Thursday, February 17, 2011
Professor Warwick McKibbin is a internationally recognised economic modeler and a member of the Reserve Bank board.
He told yesterday's inquiry he was speaking in a personal capacity and not on behalf of the Bank.
While the amount of money to be raised was small, the principles would guide future bigger decisions, he said.
Most economists agreed borrowing was better than taxing to fund recovery from disasters.
"The analogy is the case of a person whose house is damaged after a storm. It does not make sense to stop eating until enough is saved to rebuild. A better strategy is to borrow to rebuild and to reduce consumption a little each year to pay for it."
The levy would be expensive, eating up perhaps 10 per cent of the amount raised in collection costs including "the reprinting of forms, literature and perhaps legal actions over who pays it"...
Although designed to apply only to incomes over $50,000 and to people not affected by the floods there was room for dispute over who would pay the levy and who would not.
And there was a danger the levy could also make Australians less generous in future crises, causing Australians who had dug deep before being hit to think twice about donating again.
By contrast borrowing to fund reconstruction would be welcomed by financial markets and could enhance economic credibility. The stumbling block problem was the deficit straitjacket imposed by both sides of politics.
Asked whether this mattered given that the levy was so tiny Professor McKibbin said it was important to "establish the principles because when the big decisions have to be made we will have a framework in which to act".
"If we continue to do what we have always done without considering the principles we end up becoming a banana republic," he said. "We have to be very careful that all decisions, even the small ones, are done in the appropriate way."
Asked later by The Age whether his criticisms would extend to other proposed levies for purposes such as national disability insurance Professor McKibbin replied they would not.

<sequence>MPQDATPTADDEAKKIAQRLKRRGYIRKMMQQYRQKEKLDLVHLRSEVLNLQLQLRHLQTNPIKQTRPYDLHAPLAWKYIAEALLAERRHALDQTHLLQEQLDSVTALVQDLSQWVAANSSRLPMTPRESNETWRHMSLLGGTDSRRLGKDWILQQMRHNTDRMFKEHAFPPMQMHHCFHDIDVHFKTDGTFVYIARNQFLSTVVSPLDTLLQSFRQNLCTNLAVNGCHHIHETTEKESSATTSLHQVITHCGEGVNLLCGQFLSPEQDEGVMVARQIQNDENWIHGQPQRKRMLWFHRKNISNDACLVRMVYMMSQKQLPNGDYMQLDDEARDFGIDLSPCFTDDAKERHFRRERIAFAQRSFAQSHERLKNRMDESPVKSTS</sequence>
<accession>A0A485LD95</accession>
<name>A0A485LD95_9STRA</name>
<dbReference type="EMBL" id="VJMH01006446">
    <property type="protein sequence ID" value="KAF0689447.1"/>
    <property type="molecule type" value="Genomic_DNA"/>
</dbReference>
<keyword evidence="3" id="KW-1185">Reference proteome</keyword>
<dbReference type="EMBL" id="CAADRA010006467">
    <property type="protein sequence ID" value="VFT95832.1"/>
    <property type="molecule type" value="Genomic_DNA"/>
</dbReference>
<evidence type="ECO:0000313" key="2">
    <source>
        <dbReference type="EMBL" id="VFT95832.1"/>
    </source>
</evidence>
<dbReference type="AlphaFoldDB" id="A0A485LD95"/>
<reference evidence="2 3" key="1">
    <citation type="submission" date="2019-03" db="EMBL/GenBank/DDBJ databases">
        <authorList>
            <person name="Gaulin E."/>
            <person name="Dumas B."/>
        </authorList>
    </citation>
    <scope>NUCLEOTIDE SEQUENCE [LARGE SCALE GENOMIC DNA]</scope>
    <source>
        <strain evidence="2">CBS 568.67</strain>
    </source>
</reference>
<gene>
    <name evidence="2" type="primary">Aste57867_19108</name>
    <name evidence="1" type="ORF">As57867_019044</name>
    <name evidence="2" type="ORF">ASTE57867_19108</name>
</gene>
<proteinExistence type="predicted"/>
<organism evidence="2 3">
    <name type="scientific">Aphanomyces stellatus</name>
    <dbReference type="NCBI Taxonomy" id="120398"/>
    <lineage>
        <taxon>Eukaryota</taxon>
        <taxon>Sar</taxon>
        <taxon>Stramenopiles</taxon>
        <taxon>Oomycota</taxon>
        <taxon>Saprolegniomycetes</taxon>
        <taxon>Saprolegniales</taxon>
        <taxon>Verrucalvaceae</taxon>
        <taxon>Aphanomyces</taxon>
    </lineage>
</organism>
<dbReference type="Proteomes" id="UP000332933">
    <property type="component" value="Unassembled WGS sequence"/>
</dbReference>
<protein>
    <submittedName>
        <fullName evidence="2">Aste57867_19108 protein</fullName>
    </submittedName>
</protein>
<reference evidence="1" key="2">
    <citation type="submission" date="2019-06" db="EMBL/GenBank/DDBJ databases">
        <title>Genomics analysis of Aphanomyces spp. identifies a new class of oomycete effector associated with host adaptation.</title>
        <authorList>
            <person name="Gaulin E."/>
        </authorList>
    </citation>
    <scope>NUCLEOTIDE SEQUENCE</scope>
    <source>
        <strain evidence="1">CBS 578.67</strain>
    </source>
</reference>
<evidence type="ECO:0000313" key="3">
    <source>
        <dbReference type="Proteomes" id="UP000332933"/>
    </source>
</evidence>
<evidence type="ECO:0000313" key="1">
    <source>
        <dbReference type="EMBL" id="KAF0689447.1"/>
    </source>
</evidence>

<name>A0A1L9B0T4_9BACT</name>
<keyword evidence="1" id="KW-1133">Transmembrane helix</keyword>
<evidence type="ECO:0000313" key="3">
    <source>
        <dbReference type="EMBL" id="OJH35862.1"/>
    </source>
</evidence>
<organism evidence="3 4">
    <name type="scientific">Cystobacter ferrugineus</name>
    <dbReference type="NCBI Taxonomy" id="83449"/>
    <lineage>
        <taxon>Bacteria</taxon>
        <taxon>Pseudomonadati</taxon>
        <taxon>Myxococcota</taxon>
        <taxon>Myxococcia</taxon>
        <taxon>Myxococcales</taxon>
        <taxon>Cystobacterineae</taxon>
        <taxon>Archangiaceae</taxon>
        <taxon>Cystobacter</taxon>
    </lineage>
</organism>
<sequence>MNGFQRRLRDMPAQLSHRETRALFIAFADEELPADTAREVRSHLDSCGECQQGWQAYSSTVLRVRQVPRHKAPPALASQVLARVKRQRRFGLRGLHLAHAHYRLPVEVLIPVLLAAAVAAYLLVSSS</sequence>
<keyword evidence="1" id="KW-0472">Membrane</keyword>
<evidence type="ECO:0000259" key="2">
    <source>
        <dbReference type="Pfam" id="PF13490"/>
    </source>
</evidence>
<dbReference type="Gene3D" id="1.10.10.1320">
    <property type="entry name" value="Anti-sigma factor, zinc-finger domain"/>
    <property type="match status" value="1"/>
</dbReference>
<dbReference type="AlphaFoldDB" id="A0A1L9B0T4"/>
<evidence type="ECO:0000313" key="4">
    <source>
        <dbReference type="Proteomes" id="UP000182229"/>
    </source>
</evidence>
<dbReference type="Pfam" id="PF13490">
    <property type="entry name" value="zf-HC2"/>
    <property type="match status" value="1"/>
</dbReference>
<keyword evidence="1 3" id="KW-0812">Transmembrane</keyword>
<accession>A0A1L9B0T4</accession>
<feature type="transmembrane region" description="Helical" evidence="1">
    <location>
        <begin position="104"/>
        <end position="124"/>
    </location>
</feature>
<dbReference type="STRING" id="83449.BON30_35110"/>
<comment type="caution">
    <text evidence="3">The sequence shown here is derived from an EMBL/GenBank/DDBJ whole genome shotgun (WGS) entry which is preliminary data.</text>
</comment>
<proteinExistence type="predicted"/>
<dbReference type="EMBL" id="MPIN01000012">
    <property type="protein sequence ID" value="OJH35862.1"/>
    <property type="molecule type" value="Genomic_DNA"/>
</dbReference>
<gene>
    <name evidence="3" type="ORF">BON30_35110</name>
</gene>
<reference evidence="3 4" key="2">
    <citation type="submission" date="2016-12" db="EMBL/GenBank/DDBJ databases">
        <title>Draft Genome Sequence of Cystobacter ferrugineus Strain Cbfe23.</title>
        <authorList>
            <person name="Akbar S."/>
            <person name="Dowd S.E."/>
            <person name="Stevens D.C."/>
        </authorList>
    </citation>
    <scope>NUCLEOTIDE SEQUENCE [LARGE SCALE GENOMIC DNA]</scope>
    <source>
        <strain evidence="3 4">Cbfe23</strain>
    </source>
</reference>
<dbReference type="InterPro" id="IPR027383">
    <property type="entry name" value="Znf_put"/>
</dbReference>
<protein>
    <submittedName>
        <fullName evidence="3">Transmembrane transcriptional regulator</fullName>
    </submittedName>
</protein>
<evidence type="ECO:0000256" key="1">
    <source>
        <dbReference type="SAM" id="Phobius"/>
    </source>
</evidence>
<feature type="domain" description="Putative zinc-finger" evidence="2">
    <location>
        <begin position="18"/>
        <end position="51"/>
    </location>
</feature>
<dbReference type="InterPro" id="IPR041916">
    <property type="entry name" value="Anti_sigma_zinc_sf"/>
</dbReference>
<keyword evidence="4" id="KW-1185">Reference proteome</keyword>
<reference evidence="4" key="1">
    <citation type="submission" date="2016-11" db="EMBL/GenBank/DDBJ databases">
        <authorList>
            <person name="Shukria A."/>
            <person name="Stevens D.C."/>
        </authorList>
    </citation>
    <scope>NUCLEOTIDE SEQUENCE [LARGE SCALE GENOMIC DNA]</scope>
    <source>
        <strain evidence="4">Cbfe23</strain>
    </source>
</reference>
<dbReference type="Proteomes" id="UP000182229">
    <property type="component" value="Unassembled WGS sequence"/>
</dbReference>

"I was speaking only about levies used to fund recoveries from disasters. One of the key things a government can do well is bundle the risk of a whole bunch of people and make it cheaper for everybody. If well structured, a national disability insurance levy could work well."
Professor McKibbin was supported by economist Saul Eslake of the Grattan Institute who said the decision to raise money by a levy rather than borrowing was "political" rather than economic. Borrowing would have had "no adverse implications".
"The Queensland government is taking on an extra $4.8 billion in debt as a result of the floods. No-one is suggesting, and nor should they, that is going to put upward pressure on interest rates," he said.
Asked to explain why the government had decided on a levy rather than borrowing, acting Treasury Secretary Nigel Ray said it was concerned about "fiscal discipline" but agreed the amount involved was "small".
The inquiry will report Monday. Independent Tony Windor has said he "leaning against" the levy and will be guided by the report.
Published in today's SMH and Age
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